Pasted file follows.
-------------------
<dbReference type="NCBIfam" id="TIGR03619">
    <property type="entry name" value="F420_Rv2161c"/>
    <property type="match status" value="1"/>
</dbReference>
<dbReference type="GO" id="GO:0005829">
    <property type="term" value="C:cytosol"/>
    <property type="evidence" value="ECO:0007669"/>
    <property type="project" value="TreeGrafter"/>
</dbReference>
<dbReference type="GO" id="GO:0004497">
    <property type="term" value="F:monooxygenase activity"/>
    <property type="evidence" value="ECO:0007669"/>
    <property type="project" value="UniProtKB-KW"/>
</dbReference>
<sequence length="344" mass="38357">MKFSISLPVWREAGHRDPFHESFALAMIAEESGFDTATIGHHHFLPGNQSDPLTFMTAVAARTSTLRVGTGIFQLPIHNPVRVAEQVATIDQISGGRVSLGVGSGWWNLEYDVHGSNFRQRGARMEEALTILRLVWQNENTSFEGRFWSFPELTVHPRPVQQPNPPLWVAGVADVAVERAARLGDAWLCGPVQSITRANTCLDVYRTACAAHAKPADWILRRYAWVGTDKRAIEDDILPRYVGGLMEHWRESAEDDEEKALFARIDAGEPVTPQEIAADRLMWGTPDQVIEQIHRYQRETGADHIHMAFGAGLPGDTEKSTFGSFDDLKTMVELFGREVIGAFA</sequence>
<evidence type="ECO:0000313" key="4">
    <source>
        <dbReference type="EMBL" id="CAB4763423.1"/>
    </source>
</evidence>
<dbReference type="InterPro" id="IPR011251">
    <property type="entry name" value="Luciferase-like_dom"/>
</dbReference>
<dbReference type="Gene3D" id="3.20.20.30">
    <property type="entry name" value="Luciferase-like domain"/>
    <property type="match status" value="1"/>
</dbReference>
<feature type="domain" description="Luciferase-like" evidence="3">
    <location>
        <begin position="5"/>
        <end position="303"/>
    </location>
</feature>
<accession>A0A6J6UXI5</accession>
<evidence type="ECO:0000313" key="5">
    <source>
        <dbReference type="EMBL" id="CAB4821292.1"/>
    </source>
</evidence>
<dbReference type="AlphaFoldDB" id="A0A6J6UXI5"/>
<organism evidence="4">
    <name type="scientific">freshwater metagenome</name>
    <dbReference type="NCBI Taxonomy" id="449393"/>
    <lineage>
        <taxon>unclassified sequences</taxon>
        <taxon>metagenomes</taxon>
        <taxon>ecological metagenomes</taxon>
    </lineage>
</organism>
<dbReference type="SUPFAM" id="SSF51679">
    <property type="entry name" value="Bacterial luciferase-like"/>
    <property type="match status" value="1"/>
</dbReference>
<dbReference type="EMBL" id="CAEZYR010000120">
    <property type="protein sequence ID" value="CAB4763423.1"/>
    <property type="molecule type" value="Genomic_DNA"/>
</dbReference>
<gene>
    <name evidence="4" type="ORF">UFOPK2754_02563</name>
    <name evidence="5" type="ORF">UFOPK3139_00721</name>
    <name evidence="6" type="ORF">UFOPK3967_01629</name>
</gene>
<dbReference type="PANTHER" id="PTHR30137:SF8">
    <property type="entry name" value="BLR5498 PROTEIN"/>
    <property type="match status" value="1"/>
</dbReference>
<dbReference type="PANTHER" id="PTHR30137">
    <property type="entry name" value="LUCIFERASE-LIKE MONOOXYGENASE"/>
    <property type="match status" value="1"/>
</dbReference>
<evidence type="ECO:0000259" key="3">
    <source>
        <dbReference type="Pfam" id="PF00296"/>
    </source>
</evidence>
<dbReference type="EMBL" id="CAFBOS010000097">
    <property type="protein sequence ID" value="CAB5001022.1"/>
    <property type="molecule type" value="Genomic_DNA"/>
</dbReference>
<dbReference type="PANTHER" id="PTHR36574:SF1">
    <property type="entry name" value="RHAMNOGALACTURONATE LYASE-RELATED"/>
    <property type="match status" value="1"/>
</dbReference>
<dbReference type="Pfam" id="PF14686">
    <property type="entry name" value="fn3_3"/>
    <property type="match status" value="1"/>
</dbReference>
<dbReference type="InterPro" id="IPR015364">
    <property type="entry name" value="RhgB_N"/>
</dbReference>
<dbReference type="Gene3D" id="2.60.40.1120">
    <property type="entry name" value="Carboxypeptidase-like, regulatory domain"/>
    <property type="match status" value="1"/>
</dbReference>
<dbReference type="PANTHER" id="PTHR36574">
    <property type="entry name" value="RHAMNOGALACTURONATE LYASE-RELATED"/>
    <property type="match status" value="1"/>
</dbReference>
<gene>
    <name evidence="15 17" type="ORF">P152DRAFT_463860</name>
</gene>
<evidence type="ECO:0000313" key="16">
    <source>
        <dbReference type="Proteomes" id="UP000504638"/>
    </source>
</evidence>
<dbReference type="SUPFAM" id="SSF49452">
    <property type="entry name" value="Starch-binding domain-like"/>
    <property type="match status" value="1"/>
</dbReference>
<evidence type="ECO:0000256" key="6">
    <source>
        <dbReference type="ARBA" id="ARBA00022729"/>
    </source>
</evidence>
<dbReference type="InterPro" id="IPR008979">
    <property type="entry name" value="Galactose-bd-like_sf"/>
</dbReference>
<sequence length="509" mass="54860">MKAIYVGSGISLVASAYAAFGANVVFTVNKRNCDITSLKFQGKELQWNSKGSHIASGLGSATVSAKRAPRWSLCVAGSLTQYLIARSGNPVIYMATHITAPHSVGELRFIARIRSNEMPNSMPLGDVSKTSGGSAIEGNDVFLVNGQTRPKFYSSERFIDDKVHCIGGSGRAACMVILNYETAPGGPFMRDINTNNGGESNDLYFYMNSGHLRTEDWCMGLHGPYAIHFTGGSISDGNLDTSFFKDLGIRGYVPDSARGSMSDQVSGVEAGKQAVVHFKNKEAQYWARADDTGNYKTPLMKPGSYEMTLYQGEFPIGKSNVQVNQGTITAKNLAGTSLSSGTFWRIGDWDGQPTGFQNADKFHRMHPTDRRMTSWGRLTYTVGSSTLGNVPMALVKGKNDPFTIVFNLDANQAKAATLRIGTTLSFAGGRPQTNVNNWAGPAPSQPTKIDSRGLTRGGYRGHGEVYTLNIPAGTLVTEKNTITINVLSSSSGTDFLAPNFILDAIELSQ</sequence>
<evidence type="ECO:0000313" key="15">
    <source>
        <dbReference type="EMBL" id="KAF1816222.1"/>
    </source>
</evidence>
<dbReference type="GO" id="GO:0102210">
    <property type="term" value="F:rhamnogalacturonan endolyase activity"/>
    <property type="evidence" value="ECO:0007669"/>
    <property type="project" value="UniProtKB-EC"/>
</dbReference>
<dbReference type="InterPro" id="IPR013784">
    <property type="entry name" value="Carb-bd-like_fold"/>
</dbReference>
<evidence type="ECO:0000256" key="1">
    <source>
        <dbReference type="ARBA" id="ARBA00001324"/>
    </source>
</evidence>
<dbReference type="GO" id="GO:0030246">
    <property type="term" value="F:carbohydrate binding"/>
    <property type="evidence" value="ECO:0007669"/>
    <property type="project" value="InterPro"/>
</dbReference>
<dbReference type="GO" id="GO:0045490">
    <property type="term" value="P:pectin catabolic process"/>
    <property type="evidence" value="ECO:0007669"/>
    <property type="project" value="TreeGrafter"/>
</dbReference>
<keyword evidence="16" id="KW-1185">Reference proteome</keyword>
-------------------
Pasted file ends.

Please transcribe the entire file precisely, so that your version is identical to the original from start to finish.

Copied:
<dbReference type="NCBIfam" id="TIGR03619">
    <property type="entry name" value="F420_Rv2161c"/>
    <property type="match status" value="1"/>
</dbReference>
<dbReference type="GO" id="GO:0005829">
    <property type="term" value="C:cytosol"/>
    <property type="evidence" value="ECO:0007669"/>
    <property type="project" value="TreeGrafter"/>
</dbReference>
<dbReference type="GO" id="GO:0004497">
    <property type="term" value="F:monooxygenase activity"/>
    <property type="evidence" value="ECO:0007669"/>
    <property type="project" value="UniProtKB-KW"/>
</dbReference>
<sequence length="344" mass="38357">MKFSISLPVWREAGHRDPFHESFALAMIAEESGFDTATIGHHHFLPGNQSDPLTFMTAVAARTSTLRVGTGIFQLPIHNPVRVAEQVATIDQISGGRVSLGVGSGWWNLEYDVHGSNFRQRGARMEEALTILRLVWQNENTSFEGRFWSFPELTVHPRPVQQPNPPLWVAGVADVAVERAARLGDAWLCGPVQSITRANTCLDVYRTACAAHAKPADWILRRYAWVGTDKRAIEDDILPRYVGGLMEHWRESAEDDEEKALFARIDAGEPVTPQEIAADRLMWGTPDQVIEQIHRYQRETGADHIHMAFGAGLPGDTEKSTFGSFDDLKTMVELFGREVIGAFA</sequence>
<evidence type="ECO:0000313" key="4">
    <source>
        <dbReference type="EMBL" id="CAB4763423.1"/>
    </source>
</evidence>
<dbReference type="InterPro" id="IPR011251">
    <property type="entry name" value="Luciferase-like_dom"/>
</dbReference>
<dbReference type="Gene3D" id="3.20.20.30">
    <property type="entry name" value="Luciferase-like domain"/>
    <property type="match status" value="1"/>
</dbReference>
<feature type="domain" description="Luciferase-like" evidence="3">
    <location>
        <begin position="5"/>
        <end position="303"/>
    </location>
</feature>
<accession>A0A6J6UXI5</accession>
<evidence type="ECO:0000313" key="5">
    <source>
        <dbReference type="EMBL" id="CAB4821292.1"/>
    </source>
</evidence>
<dbReference type="AlphaFoldDB" id="A0A6J6UXI5"/>
<organism evidence="4">
    <name type="scientific">freshwater metagenome</name>
    <dbReference type="NCBI Taxonomy" id="449393"/>
    <lineage>
        <taxon>unclassified sequences</taxon>
        <taxon>metagenomes</taxon>
        <taxon>ecological metagenomes</taxon>
    </lineage>
</organism>
<dbReference type="SUPFAM" id="SSF51679">
    <property type="entry name" value="Bacterial luciferase-like"/>
    <property type="match status" value="1"/>
</dbReference>
<dbReference type="EMBL" id="CAEZYR010000120">
    <property type="protein sequence ID" value="CAB4763423.1"/>
    <property type="molecule type" value="Genomic_DNA"/>
</dbReference>
<gene>
    <name evidence="4" type="ORF">UFOPK2754_02563</name>
    <name evidence="5" type="ORF">UFOPK3139_00721</name>
    <name evidence="6" type="ORF">UFOPK3967_01629</name>
</gene>
<dbReference type="PANTHER" id="PTHR30137:SF8">
    <property type="entry name" value="BLR5498 PROTEIN"/>
    <property type="match status" value="1"/>
</dbReference>
<dbReference type="PANTHER" id="PTHR30137">
    <property type="entry name" value="LUCIFERASE-LIKE MONOOXYGENASE"/>
    <property type="match status" value="1"/>
</dbReference>
<evidence type="ECO:0000259" key="3">
    <source>
        <dbReference type="Pfam" id="PF00296"/>
    </source>
</evidence>
<dbReference type="EMBL" id="CAFBOS010000097">
    <property type="protein sequence ID" value="CAB5001022.1"/>
    <property type="molecule type" value="Genomic_DNA"/>
</dbReference>
<dbReference type="PANTHER" id="PTHR36574:SF1">
    <property type="entry name" value="RHAMNOGALACTURONATE LYASE-RELATED"/>
    <property type="match status" value="1"/>
</dbReference>
<dbReference type="Pfam" id="PF14686">
    <property type="entry name" value="fn3_3"/>
    <property type="match status" value="1"/>
</dbReference>
<dbReference type="InterPro" id="IPR015364">
    <property type="entry name" value="RhgB_N"/>
</dbReference>
<dbReference type="Gene3D" id="2.60.40.1120">
    <property type="entry name" value="Carboxypeptidase-like, regulatory domain"/>
    <property type="match status" value="1"/>
</dbReference>
<dbReference type="PANTHER" id="PTHR36574">
    <property type="entry name" value="RHAMNOGALACTURONATE LYASE-RELATED"/>
    <property type="match status" value="1"/>
</dbReference>
<gene>
    <name evidence="15 17" type="ORF">P152DRAFT_463860</name>
</gene>
<evidence type="ECO:0000313" key="16">
    <source>
        <dbReference type="Proteomes" id="UP000504638"/>
    </source>
</evidence>
<dbReference type="SUPFAM" id="SSF49452">
    <property type="entry name" value="Starch-binding domain-like"/>
    <property type="match status" value="1"/>
</dbReference>
<evidence type="ECO:0000256" key="6">
    <source>
        <dbReference type="ARBA" id="ARBA00022729"/>
    </source>
</evidence>
<dbReference type="InterPro" id="IPR008979">
    <property type="entry name" value="Galactose-bd-like_sf"/>
</dbReference>
<sequence length="509" mass="54860">MKAIYVGSGISLVASAYAAFGANVVFTVNKRNCDITSLKFQGKELQWNSKGSHIASGLGSATVSAKRAPRWSLCVAGSLTQYLIARSGNPVIYMATHITAPHSVGELRFIARIRSNEMPNSMPLGDVSKTSGGSAIEGNDVFLVNGQTRPKFYSSERFIDDKVHCIGGSGRAACMVILNYETAPGGPFMRDINTNNGGESNDLYFYMNSGHLRTEDWCMGLHGPYAIHFTGGSISDGNLDTSFFKDLGIRGYVPDSARGSMSDQVSGVEAGKQAVVHFKNKEAQYWARADDTGNYKTPLMKPGSYEMTLYQGEFPIGKSNVQVNQGTITAKNLAGTSLSSGTFWRIGDWDGQPTGFQNADKFHRMHPTDRRMTSWGRLTYTVGSSTLGNVPMALVKGKNDPFTIVFNLDANQAKAATLRIGTTLSFAGGRPQTNVNNWAGPAPSQPTKIDSRGLTRGGYRGHGEVYTLNIPAGTLVTEKNTITINVLSSSSGTDFLAPNFILDAIELSQ</sequence>
<evidence type="ECO:0000313" key="15">
    <source>
        <dbReference type="EMBL" id="KAF1816222.1"/>
    </source>
</evidence>
<dbReference type="GO" id="GO:0102210">
    <property type="term" value="F:rhamnogalacturonan endolyase activity"/>
    <property type="evidence" value="ECO:0007669"/>
    <property type="project" value="UniProtKB-EC"/>
</dbReference>
<dbReference type="InterPro" id="IPR013784">
    <property type="entry name" value="Carb-bd-like_fold"/>
</dbReference>
<evidence type="ECO:0000256" key="1">
    <source>
        <dbReference type="ARBA" id="ARBA00001324"/>
    </source>
</evidence>
<dbReference type="GO" id="GO:0030246">
    <property type="term" value="F:carbohydrate binding"/>
    <property type="evidence" value="ECO:0007669"/>
    <property type="project" value="InterPro"/>
</dbReference>
<dbReference type="GO" id="GO:0045490">
    <property type="term" value="P:pectin catabolic process"/>
    <property type="evidence" value="ECO:0007669"/>
    <property type="project" value="TreeGrafter"/>
</dbReference>
<keyword evidence="16" id="KW-1185">Reference proteome</keyword>